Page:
Presentation on theme: "FIXED ASSETS AND INTANGIBLE ASSETS CHAPTER 9. NATURE OF FIXED ASSETS Fixed assets are long-term or relatively permanent assets, such as equipment, machinery,"— Presentation transcript:
FIXED ASSETS AND INTANGIBLE ASSETS CHAPTER 9
NATURE OF FIXED ASSETS Fixed assets are long-term or relatively permanent assets, such as equipment, machinery, buildings, and land. Other descriptive titles for fixed assets are plant assets or property, plant, and equipment. Objective 1: Define, classify, and account for the cost of fixed assets.
NATURE OF FIXED ASSETS Fixed assets have the following characteristics: They exist physically and, thus, are tangible assets. They are owned and used by the company in its normal operations. They are not offered for sale as part of normal operations.
Costs of Acquiring Fixed Assets
Unnecessary costs that do not increase the asset’s usefulness are recorded as an expense. Vandalism Mistakes in installation Uninsured theft Damage during unpacking and installing Fines for not obtaining proper permits from government agencies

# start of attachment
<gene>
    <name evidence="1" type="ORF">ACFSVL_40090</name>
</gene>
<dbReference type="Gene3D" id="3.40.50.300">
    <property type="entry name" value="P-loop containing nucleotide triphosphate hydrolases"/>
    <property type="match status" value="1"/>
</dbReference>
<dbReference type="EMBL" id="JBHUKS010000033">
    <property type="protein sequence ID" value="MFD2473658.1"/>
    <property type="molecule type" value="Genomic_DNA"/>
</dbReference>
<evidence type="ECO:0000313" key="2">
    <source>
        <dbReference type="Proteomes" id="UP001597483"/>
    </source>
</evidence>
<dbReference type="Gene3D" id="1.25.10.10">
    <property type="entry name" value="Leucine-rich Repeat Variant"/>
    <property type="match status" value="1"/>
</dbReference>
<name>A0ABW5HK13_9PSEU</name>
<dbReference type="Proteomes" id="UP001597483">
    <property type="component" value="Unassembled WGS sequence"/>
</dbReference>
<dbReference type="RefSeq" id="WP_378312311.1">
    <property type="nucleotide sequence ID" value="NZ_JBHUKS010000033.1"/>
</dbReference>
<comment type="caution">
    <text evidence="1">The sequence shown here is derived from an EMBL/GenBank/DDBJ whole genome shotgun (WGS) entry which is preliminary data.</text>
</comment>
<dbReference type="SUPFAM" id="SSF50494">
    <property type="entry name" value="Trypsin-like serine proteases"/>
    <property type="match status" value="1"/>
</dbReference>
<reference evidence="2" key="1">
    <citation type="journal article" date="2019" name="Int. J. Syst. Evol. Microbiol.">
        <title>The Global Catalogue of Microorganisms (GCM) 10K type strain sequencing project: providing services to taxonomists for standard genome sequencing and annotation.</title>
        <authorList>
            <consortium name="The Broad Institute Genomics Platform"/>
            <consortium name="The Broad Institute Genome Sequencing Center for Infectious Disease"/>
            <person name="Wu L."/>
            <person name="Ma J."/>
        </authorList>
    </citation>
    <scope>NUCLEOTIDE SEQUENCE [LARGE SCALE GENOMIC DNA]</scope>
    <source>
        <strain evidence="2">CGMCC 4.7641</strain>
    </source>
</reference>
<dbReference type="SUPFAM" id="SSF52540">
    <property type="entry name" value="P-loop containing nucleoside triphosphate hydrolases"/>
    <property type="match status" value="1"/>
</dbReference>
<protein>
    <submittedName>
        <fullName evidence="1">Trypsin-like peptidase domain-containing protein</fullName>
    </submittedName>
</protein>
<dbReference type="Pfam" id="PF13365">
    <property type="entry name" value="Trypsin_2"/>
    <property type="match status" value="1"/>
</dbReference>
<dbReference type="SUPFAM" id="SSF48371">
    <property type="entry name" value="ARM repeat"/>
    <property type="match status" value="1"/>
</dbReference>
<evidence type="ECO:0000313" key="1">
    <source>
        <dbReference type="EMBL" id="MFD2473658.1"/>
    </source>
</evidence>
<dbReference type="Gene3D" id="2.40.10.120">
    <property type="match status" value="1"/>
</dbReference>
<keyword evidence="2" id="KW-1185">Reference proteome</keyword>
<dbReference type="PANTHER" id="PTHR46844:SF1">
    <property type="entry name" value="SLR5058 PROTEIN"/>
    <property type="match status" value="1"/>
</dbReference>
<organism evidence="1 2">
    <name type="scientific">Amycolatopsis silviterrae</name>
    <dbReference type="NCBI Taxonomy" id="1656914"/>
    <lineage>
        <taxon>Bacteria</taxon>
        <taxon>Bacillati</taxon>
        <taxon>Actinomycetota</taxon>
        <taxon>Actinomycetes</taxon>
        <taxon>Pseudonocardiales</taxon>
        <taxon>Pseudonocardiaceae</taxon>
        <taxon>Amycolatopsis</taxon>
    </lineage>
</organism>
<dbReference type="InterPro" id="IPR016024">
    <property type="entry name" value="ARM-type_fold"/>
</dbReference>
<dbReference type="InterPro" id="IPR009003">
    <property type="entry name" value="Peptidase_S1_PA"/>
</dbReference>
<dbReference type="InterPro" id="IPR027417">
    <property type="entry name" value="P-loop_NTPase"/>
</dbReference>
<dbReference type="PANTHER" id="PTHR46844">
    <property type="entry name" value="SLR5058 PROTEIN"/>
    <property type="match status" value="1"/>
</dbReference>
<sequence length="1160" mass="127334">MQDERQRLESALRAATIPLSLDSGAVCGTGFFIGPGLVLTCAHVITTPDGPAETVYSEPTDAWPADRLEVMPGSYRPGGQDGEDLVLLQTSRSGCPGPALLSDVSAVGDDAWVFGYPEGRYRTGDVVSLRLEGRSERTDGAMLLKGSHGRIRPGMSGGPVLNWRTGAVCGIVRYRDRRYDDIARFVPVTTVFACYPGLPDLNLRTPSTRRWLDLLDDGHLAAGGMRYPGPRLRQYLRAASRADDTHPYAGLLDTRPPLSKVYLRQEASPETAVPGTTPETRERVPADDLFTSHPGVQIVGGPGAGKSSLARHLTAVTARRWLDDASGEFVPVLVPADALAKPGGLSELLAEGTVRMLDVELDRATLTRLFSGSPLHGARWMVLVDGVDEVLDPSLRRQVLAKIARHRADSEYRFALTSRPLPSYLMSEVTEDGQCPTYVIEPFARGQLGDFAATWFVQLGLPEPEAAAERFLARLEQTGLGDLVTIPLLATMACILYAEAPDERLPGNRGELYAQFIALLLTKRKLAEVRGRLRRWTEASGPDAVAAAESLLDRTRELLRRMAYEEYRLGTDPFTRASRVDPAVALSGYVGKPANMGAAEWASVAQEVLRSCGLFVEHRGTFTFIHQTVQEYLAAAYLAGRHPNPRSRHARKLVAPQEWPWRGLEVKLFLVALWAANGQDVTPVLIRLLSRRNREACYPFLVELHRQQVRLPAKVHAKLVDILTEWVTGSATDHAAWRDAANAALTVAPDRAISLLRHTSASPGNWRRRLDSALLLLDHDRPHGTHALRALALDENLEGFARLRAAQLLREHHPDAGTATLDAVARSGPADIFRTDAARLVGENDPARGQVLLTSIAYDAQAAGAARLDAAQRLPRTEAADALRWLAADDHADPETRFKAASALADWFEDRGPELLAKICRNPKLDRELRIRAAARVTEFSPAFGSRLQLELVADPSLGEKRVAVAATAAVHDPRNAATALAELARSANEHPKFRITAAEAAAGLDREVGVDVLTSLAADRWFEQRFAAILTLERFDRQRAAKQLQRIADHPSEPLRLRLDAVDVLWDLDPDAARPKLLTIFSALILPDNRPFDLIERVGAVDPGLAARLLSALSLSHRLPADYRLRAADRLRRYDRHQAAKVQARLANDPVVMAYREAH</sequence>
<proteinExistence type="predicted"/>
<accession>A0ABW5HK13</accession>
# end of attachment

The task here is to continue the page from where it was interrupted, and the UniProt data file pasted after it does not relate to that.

Capital and Revenue Expenditures Revenue Expenditures Normal and ordinary repairs and maintenance Capital Expenditures Additions, improvements, and extraordinary repairs
Leasing Fixed Assets The two parties to a lease contract: THE two parties to a lease contract: The lessor is the party who owns the asset. The lessee is the party to whom the rights to use the asset are granted by the lessor.
LEASING FIXED ASSETS A capital lease is accounted for as if the lessee has, in fact, purchased the asset. The asset is then amortized (written off as an expense) over the life of the capital lease. A lease that is not classified as a capital lease for accounting purposes is classified as an operating lease. An operating lease is treated as an expense, because the lessee is renting the asset for the lease term
Depreciation: Over time, most fixed assets (equipment, buildings, and land improvements) lose their ability to provide services. The periodic recording of the cost of fixed assets as an expense is called depreciation. Objective 2: Compute depreciation, using the following methods: straight-line method, units-of-production method, and double-declining-balance method.
ACCOUNTING FOR DEPRECIATION Depreciation can be caused by physical or functional factors. Physical depreciation factors include wear and tear during use or from exposure to the weather. Functional depreciation factors include obsolescence and changes in customer needs that cause the asset to no longer provide services for which it was intended.